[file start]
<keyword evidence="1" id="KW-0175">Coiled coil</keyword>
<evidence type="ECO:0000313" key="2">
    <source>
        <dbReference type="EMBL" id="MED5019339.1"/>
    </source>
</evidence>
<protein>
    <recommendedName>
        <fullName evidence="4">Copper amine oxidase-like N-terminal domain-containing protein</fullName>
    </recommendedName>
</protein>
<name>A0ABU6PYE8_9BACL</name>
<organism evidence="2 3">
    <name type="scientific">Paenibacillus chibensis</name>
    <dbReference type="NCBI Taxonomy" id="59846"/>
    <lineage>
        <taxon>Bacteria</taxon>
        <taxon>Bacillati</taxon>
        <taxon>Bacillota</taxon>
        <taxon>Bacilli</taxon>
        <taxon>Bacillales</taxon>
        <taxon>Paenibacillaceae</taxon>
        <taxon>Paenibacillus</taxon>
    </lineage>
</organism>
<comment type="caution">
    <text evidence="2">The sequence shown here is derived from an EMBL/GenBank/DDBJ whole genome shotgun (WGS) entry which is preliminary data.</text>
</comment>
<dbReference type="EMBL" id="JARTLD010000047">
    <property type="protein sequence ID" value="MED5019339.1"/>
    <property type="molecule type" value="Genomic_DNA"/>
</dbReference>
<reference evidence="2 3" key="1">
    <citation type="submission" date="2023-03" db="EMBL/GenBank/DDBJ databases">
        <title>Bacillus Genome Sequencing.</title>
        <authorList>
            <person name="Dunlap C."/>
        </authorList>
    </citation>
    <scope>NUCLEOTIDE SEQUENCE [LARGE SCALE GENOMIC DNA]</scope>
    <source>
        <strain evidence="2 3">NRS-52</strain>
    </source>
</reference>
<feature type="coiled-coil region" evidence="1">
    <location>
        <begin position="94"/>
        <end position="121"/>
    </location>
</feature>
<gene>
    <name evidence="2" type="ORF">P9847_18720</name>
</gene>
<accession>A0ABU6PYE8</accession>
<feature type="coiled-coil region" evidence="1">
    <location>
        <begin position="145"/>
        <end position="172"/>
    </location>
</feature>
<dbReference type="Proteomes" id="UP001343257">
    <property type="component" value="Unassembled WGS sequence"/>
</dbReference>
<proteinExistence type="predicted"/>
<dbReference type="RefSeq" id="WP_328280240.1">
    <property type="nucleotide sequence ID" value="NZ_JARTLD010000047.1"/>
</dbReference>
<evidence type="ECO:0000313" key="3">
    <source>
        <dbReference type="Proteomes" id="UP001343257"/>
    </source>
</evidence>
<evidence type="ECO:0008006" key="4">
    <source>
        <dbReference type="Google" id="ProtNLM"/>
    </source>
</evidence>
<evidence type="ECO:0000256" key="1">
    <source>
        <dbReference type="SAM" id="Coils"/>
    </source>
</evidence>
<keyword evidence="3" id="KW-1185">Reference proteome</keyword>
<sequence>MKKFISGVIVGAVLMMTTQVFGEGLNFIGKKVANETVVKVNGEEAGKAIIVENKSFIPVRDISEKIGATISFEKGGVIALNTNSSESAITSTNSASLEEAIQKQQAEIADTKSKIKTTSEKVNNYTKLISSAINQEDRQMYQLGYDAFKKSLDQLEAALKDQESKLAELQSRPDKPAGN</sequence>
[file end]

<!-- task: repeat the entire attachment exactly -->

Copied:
<keyword evidence="1" id="KW-0175">Coiled coil</keyword>
<evidence type="ECO:0000313" key="2">
    <source>
        <dbReference type="EMBL" id="MED5019339.1"/>
    </source>
</evidence>
<protein>
    <recommendedName>
        <fullName evidence="4">Copper amine oxidase-like N-terminal domain-containing protein</fullName>
    </recommendedName>
</protein>
<name>A0ABU6PYE8_9BACL</name>
<organism evidence="2 3">
    <name type="scientific">Paenibacillus chibensis</name>
    <dbReference type="NCBI Taxonomy" id="59846"/>
    <lineage>
        <taxon>Bacteria</taxon>
        <taxon>Bacillati</taxon>
        <taxon>Bacillota</taxon>
        <taxon>Bacilli</taxon>
        <taxon>Bacillales</taxon>
        <taxon>Paenibacillaceae</taxon>
        <taxon>Paenibacillus</taxon>
    </lineage>
</organism>
<comment type="caution">
    <text evidence="2">The sequence shown here is derived from an EMBL/GenBank/DDBJ whole genome shotgun (WGS) entry which is preliminary data.</text>
</comment>
<dbReference type="EMBL" id="JARTLD010000047">
    <property type="protein sequence ID" value="MED5019339.1"/>
    <property type="molecule type" value="Genomic_DNA"/>
</dbReference>
<reference evidence="2 3" key="1">
    <citation type="submission" date="2023-03" db="EMBL/GenBank/DDBJ databases">
        <title>Bacillus Genome Sequencing.</title>
        <authorList>
            <person name="Dunlap C."/>
        </authorList>
    </citation>
    <scope>NUCLEOTIDE SEQUENCE [LARGE SCALE GENOMIC DNA]</scope>
    <source>
        <strain evidence="2 3">NRS-52</strain>
    </source>
</reference>
<feature type="coiled-coil region" evidence="1">
    <location>
        <begin position="94"/>
        <end position="121"/>
    </location>
</feature>
<gene>
    <name evidence="2" type="ORF">P9847_18720</name>
</gene>
<accession>A0ABU6PYE8</accession>
<feature type="coiled-coil region" evidence="1">
    <location>
        <begin position="145"/>
        <end position="172"/>
    </location>
</feature>
<dbReference type="Proteomes" id="UP001343257">
    <property type="component" value="Unassembled WGS sequence"/>
</dbReference>
<proteinExistence type="predicted"/>
<dbReference type="RefSeq" id="WP_328280240.1">
    <property type="nucleotide sequence ID" value="NZ_JARTLD010000047.1"/>
</dbReference>
<evidence type="ECO:0000313" key="3">
    <source>
        <dbReference type="Proteomes" id="UP001343257"/>
    </source>
</evidence>
<evidence type="ECO:0008006" key="4">
    <source>
        <dbReference type="Google" id="ProtNLM"/>
    </source>
</evidence>
<evidence type="ECO:0000256" key="1">
    <source>
        <dbReference type="SAM" id="Coils"/>
    </source>
</evidence>
<keyword evidence="3" id="KW-1185">Reference proteome</keyword>
<sequence>MKKFISGVIVGAVLMMTTQVFGEGLNFIGKKVANETVVKVNGEEAGKAIIVENKSFIPVRDISEKIGATISFEKGGVIALNTNSSESAITSTNSASLEEAIQKQQAEIADTKSKIKTTSEKVNNYTKLISSAINQEDRQMYQLGYDAFKKSLDQLEAALKDQESKLAELQSRPDKPAGN</sequence>